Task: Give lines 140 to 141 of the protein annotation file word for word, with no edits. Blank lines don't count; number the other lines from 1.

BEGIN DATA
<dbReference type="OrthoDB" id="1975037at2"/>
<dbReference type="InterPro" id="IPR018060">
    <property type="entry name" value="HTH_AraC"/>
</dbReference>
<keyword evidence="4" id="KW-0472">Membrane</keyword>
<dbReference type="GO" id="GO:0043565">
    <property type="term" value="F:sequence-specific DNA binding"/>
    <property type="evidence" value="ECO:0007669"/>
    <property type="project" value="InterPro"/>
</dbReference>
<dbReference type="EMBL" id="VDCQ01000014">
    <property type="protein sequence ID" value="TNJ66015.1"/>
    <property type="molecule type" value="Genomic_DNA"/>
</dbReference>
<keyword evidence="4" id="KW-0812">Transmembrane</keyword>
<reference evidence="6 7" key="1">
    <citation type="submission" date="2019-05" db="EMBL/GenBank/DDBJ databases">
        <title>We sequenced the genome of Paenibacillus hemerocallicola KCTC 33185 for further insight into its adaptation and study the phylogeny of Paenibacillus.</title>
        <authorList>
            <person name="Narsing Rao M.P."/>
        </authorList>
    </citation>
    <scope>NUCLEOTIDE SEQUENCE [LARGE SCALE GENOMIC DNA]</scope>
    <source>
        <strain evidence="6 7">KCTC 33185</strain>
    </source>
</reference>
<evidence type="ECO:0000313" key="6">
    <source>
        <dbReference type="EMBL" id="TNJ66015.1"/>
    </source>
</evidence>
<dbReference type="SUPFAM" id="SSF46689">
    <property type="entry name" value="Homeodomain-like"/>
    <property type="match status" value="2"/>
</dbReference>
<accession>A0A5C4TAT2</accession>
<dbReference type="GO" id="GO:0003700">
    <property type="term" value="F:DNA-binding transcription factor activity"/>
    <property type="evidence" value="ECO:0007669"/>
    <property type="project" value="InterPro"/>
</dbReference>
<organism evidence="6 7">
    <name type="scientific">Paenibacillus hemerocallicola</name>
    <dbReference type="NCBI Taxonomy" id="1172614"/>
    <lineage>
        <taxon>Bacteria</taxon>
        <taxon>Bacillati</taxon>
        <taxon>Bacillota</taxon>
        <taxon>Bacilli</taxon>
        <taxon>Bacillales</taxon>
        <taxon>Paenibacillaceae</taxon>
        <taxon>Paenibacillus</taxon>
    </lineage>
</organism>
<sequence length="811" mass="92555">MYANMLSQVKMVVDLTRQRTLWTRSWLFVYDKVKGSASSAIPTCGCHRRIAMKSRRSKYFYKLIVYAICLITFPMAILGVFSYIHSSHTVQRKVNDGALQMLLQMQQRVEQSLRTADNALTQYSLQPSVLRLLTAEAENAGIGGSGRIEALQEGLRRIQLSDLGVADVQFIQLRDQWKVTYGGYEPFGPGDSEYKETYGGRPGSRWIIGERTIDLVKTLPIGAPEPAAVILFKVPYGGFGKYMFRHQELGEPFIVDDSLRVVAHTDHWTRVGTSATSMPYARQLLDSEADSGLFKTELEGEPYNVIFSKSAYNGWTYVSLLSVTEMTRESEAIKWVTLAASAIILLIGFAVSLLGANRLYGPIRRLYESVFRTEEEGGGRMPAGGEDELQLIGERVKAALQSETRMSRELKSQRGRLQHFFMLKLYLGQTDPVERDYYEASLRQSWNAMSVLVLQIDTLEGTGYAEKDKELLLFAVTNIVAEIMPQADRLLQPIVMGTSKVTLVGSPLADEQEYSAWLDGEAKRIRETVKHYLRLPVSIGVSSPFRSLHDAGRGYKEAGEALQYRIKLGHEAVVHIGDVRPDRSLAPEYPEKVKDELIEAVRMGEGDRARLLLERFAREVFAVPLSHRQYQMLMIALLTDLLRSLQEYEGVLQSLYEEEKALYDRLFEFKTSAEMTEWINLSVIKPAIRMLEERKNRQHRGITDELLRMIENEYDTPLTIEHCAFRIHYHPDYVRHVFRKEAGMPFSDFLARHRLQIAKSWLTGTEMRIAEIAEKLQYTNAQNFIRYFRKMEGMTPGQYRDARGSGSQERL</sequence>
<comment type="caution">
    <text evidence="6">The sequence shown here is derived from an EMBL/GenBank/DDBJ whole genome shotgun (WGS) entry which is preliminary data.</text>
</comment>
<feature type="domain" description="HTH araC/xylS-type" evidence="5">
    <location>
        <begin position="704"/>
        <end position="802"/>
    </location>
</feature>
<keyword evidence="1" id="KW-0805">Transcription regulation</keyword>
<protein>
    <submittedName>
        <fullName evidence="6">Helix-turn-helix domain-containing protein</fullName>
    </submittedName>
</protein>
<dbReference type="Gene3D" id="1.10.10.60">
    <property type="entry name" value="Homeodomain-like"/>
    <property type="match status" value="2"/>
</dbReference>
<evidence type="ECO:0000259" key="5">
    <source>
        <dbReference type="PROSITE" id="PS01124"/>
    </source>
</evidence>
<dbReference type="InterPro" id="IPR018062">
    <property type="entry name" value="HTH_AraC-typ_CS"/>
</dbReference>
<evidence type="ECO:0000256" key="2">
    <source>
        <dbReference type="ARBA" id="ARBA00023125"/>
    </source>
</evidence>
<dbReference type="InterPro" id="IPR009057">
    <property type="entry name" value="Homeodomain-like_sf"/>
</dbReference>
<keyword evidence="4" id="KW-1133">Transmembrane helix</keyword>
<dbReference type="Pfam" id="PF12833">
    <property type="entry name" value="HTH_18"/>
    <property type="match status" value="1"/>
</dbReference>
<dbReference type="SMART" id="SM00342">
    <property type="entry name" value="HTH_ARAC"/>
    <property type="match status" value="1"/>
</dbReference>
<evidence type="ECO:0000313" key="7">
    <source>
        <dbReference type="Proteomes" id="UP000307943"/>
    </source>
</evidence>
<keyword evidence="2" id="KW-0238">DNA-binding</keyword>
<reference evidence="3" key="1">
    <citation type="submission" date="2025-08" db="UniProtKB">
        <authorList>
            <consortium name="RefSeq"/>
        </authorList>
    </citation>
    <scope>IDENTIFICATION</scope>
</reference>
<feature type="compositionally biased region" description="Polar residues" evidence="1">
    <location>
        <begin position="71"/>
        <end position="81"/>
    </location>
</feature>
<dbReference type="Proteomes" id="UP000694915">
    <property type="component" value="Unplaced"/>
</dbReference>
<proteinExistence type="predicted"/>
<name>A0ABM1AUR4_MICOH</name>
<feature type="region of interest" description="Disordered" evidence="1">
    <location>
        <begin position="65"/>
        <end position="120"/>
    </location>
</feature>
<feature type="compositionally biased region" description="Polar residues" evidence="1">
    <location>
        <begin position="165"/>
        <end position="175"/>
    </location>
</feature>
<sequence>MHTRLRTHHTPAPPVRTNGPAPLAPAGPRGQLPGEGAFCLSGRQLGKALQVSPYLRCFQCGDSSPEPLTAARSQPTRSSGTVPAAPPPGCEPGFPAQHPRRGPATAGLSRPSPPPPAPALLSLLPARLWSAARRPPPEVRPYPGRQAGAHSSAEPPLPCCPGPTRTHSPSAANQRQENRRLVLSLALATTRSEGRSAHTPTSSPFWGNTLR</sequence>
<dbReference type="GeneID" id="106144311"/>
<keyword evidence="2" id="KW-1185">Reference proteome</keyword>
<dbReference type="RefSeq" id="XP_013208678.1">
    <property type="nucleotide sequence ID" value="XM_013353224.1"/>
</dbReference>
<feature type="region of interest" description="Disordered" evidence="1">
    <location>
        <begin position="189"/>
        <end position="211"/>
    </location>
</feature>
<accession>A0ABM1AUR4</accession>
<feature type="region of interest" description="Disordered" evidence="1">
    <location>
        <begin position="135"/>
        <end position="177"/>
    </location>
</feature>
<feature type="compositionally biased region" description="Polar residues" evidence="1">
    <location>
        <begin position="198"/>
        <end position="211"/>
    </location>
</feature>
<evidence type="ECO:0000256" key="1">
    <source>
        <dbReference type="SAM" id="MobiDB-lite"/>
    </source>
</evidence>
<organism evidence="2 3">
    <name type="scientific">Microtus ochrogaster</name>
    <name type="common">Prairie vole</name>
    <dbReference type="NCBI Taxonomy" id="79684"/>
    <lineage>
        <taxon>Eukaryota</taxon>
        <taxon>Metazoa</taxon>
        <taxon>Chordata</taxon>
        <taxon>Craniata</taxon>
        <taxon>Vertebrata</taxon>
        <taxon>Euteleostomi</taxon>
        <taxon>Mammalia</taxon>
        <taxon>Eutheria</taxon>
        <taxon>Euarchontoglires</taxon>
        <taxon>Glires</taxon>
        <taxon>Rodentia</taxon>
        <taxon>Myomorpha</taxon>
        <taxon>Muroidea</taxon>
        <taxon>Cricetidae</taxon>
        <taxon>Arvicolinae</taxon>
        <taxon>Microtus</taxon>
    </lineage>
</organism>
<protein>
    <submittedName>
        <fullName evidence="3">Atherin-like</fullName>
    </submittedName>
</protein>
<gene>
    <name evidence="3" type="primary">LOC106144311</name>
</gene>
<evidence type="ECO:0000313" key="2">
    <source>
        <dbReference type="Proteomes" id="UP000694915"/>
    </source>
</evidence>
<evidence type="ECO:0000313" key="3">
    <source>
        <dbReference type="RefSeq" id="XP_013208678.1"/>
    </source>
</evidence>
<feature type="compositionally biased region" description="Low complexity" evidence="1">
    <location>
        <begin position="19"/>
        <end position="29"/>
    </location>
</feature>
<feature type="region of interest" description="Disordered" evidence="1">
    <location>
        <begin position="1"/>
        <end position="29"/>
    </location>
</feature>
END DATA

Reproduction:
<keyword evidence="2" id="KW-1185">Reference proteome</keyword>
<dbReference type="RefSeq" id="XP_013208678.1">